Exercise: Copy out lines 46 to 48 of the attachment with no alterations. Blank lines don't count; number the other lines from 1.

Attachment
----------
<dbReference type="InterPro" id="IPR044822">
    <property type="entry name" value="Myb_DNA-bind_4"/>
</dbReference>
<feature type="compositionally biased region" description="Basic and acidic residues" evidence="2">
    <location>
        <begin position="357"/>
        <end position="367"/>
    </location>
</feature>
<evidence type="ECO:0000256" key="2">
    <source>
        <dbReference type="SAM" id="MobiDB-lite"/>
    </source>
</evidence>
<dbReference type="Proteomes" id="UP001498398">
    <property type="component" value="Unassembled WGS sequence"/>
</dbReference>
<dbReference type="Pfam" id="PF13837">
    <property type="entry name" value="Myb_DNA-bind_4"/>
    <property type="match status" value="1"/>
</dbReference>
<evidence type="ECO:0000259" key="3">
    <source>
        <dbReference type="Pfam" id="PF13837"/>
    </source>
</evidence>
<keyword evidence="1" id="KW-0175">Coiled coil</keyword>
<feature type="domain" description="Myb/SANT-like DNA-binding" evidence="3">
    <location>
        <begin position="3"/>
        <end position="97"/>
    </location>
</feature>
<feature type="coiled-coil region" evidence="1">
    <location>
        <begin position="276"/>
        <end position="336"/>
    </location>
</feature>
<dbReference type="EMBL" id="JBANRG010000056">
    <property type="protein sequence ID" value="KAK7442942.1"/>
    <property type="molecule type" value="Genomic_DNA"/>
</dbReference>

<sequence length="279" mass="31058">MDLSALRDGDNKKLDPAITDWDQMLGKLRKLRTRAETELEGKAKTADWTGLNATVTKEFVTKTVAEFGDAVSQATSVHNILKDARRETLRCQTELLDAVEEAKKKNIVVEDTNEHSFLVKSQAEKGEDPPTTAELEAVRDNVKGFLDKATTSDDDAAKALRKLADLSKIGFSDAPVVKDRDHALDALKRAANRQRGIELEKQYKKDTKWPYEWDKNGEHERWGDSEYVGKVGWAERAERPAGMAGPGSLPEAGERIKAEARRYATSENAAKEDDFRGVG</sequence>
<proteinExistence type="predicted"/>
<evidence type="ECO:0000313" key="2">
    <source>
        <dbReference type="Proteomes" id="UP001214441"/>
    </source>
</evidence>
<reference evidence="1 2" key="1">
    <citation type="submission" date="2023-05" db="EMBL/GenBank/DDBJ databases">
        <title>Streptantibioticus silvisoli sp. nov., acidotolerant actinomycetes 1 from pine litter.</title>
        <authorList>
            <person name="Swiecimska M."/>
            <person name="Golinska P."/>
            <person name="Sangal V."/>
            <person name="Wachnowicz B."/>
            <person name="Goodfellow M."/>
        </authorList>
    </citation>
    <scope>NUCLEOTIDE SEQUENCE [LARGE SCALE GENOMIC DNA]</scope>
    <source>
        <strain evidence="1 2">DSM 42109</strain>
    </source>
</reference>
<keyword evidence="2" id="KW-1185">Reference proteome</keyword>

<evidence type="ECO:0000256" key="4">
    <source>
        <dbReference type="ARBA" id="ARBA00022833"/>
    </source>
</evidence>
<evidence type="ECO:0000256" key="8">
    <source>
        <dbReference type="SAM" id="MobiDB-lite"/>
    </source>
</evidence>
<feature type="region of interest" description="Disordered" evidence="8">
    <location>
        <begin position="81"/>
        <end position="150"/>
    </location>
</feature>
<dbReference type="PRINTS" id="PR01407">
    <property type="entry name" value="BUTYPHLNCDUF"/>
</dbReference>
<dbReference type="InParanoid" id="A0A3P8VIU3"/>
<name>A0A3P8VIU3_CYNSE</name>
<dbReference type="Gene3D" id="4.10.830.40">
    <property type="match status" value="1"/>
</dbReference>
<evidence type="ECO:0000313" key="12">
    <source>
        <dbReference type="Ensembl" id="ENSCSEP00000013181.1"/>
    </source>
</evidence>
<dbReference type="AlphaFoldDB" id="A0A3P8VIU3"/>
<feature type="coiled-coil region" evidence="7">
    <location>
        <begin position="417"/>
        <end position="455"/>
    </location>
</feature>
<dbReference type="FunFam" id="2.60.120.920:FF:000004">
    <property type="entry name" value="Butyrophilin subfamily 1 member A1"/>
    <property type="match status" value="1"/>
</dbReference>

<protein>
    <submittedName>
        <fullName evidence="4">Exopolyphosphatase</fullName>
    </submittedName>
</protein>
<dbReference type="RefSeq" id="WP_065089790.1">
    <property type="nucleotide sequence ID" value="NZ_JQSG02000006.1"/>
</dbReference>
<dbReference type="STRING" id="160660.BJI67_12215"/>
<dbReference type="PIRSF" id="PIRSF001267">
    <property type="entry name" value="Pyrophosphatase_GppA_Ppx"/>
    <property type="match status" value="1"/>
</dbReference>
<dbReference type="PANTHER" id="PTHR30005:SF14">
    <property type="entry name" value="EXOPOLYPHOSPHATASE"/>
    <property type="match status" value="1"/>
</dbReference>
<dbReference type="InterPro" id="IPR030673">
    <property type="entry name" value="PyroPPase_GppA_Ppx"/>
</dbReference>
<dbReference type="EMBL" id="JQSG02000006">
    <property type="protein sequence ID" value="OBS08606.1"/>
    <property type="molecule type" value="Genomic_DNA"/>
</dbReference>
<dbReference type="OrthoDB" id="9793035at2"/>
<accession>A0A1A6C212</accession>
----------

<evidence type="ECO:0000313" key="2">
    <source>
        <dbReference type="Proteomes" id="UP001214441"/>